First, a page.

one from loosing all data after the last backup. The same is true
for proper RAID.
Of course, you can still argue about it - and you can probably find
motherboards with a better track record than some hardware raid cards,
so it's worth doing some research before buying.
you could lose access to your disks.
Not necessarily forever and a spare motherboard is going to cost less
than the spare controller with fancy hardware raid too.
It's certainly true that a good hardware raid card will cost more than a
typical motherboard, so if you are buying spares, the motherboard is
cheaper. But if you are looking at this over a long term, motherboard
designs (and in particular, chipsets and bios versions) come and go a
lot faster than raid card designs. And even if your particular model of
raid card is no longer available, newer models from the same company
will often be compatible with the older drives - motherboard fakeraid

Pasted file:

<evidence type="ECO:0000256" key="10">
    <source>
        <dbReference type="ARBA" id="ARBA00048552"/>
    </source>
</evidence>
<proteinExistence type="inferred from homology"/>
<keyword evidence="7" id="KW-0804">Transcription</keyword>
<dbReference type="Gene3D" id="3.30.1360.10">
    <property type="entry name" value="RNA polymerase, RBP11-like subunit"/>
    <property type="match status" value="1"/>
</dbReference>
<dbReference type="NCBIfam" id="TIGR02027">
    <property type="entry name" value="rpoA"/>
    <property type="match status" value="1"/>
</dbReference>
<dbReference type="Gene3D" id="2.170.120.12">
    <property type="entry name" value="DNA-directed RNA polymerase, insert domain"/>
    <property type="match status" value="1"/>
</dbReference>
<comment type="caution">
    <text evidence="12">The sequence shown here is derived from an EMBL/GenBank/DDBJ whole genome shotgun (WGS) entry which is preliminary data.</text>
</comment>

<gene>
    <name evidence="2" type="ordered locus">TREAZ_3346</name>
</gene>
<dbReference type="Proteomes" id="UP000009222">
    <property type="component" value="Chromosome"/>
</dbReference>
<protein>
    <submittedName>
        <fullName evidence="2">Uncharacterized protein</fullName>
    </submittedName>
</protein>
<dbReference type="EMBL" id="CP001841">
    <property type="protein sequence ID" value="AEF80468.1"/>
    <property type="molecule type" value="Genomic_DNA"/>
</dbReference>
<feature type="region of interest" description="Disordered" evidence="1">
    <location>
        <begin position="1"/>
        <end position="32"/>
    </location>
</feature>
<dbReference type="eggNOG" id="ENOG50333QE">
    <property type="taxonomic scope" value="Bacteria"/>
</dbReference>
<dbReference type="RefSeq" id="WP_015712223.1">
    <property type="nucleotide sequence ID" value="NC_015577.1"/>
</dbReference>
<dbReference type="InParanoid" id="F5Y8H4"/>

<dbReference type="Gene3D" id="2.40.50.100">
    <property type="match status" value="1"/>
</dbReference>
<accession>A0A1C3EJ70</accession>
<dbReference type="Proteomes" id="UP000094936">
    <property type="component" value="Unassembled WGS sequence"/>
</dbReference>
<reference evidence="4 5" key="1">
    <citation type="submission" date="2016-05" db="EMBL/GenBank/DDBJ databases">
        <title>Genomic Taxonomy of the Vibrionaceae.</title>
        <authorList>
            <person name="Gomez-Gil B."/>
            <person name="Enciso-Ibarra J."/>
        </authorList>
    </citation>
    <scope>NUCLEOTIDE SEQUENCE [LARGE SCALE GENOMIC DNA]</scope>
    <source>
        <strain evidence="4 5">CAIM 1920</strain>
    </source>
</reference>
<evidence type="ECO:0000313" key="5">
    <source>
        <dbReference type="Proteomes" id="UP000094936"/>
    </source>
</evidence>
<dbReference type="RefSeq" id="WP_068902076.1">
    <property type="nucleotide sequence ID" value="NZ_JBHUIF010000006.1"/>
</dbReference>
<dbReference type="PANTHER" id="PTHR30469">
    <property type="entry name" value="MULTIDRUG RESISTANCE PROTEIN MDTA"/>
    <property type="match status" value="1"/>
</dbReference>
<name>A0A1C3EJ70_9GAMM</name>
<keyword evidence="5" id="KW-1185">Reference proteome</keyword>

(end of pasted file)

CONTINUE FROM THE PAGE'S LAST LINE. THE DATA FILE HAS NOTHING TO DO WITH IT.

gives no such promises.
Actually the fakeRAID compatibility might be higher, provided you
stay with the same controller, whether card or mainboard. For example
Silicon Image seems to have a single fakeRAID implementation for all
their chips. However I recently ran into another nice problem: I
was unable to reeflash a fakeRAID card with a non RAID BIOS, because
the SiL flasher does not support the flash chip used on the card.
Overall, I tink fakeRAID has severe limits that most people do
not understand and that are likely to bite them.
Of course, software raid is a better choice if this is an important
issue, since the same OS will work on a wide range of hardware.
Indeed. My recovery strategy for my linux arrays is to attach them
in any way (even USB enclosures attached to a laptop would work) to